• Fees: Money market funds charge management fees and other expenses, which can reduce the overall return. It's important to compare expense ratios among different funds and consider the impact of fees on the fund's performance. 
  • Regulatory changes: Money market funds are subject to regulatory oversight, and changes in regulations or market conditions can impact their operations and investor experience. For example, regulatory reforms implemented after the global financial crisis introduced additional requirements and potential restrictions on certain money market funds. 

How to Choose the Best Money Market Funds 

When choosing the best money market funds, there are several factors to consider, including yield, expenses, credit quality and fund size. In the fund selection process, investors should consider their investment goals, risk tolerance and tax considerations. 

Here are some key aspects to consider for choosing the best money market funds: 

  • Yield: Evaluate the fund's historical yield, which indicates the income generated by the fund's investments. Although money market funds aim to provide competitive yields, it's essential to assess the yield relative to other funds and prevailing market conditions.  
  • Expense ratio: Consider the expense ratio, which represents the fund's annual operating expenses as a percentage of its average net assets. Lower expense ratios can contribute to higher returns for investors, so compare the expense ratios of different funds.  
  • Credit quality: Assess the credit quality of the fund's underlying investments. Look for funds that primarily invest in high quality, low-risk debt securities issued by reliable entities. Credit ratings provided by agencies such as Standard & Poor's, Moody's or Fitch can give you an idea of the creditworthiness of the securities held by the fund.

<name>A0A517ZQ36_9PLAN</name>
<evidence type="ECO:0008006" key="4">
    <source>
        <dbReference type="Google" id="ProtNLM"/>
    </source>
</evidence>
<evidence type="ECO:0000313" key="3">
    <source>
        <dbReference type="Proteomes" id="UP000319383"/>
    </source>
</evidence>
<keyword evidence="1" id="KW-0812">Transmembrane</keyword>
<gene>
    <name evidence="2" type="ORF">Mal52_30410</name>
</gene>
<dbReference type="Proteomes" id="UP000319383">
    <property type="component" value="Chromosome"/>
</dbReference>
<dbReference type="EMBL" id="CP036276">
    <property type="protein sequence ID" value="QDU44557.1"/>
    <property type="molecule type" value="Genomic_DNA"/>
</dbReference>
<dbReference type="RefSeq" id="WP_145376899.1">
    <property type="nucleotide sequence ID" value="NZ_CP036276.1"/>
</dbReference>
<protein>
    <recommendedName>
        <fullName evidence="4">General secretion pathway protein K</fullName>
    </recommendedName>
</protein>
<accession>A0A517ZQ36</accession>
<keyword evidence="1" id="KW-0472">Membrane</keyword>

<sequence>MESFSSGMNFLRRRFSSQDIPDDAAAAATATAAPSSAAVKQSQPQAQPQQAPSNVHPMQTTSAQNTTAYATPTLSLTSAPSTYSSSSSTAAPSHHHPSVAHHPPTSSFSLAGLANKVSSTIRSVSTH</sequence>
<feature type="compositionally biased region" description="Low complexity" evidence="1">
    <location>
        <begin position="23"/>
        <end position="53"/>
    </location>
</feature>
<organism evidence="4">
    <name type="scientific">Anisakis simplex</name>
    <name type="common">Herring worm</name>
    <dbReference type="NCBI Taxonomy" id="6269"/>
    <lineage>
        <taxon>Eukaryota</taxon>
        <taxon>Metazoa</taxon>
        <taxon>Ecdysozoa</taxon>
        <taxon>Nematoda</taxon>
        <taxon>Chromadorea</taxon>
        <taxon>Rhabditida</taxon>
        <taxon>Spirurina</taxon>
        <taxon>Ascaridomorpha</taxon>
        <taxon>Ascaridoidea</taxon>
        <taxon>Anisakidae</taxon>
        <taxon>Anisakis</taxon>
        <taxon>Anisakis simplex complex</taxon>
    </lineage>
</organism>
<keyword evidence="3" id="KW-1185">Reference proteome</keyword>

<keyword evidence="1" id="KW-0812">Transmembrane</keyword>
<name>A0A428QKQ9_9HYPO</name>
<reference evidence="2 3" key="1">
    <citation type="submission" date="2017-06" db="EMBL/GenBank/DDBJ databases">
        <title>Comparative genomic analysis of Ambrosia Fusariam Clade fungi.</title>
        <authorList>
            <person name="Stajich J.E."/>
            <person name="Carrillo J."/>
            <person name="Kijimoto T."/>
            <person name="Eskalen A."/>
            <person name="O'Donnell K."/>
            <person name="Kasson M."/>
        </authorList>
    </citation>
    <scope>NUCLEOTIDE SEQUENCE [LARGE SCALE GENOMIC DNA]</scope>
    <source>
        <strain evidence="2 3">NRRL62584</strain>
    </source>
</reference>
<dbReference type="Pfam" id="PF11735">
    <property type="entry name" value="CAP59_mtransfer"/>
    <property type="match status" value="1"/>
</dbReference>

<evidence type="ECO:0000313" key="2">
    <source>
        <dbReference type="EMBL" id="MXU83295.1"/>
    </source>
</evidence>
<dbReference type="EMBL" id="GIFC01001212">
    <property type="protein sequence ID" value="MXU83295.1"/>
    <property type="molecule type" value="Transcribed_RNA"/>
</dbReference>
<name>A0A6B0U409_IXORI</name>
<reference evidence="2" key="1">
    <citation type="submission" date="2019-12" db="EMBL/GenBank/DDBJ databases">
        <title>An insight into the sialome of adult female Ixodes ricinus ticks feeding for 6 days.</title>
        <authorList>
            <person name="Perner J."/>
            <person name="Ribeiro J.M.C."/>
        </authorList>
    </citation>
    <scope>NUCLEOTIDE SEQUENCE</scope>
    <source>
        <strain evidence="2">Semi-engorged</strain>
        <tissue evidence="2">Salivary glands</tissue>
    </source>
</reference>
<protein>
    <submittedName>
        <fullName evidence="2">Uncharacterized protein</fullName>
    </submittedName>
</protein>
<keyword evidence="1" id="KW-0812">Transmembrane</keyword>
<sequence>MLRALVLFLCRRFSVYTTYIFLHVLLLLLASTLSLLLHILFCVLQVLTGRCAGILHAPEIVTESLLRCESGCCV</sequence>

• Fund size and liquidity: Larger funds generally have more stability and liquidity compared to smaller funds. Investors can evaluate fund size by comparing its assets under management to other funds with similar objectives. 
  • Fund provider's reputation: Consider the reputation and track record of the fund provider. Look for established financial institutions with a history of managing money market funds and a strong reputation for stability and reliability.  

Bottom Line 

Money market funds are generally a safe way to earn higher yields than the typical bank savings account. However, these funds are not entirely risk-free. It's crucial to carefully review the prospectus and understand the specific risks associated with the various types of funds before investing in any of them.  

Kent Thune is Research Lead for, focusing on educational content, thought leadership, content management and search engine optimization. Before joining, he wrote for numerous investment websites, including Seeking Alpha and Kiplinger. 


Kent holds a Master of Business Administration (MBA) degree and is a practicing Certified Financial Planner (CFP®) with 25 years of experience managing investments, guiding clients through some of the worst economic and market environments in U.S. history. He has also served as an adjunct professor, teaching classes for The College of Charleston and Trident Technical College on the topics of retirement planning, business finance, and entrepreneurship. 


Kent founded a registered investment advisory firm in 2006 and is based in Hilton Head Island, SC, where he lives with his wife and two sons. Outside of work, Kent enjoys spending time with his family, playing guitar, and working on his philosophy book, which he plans to publish in the coming year.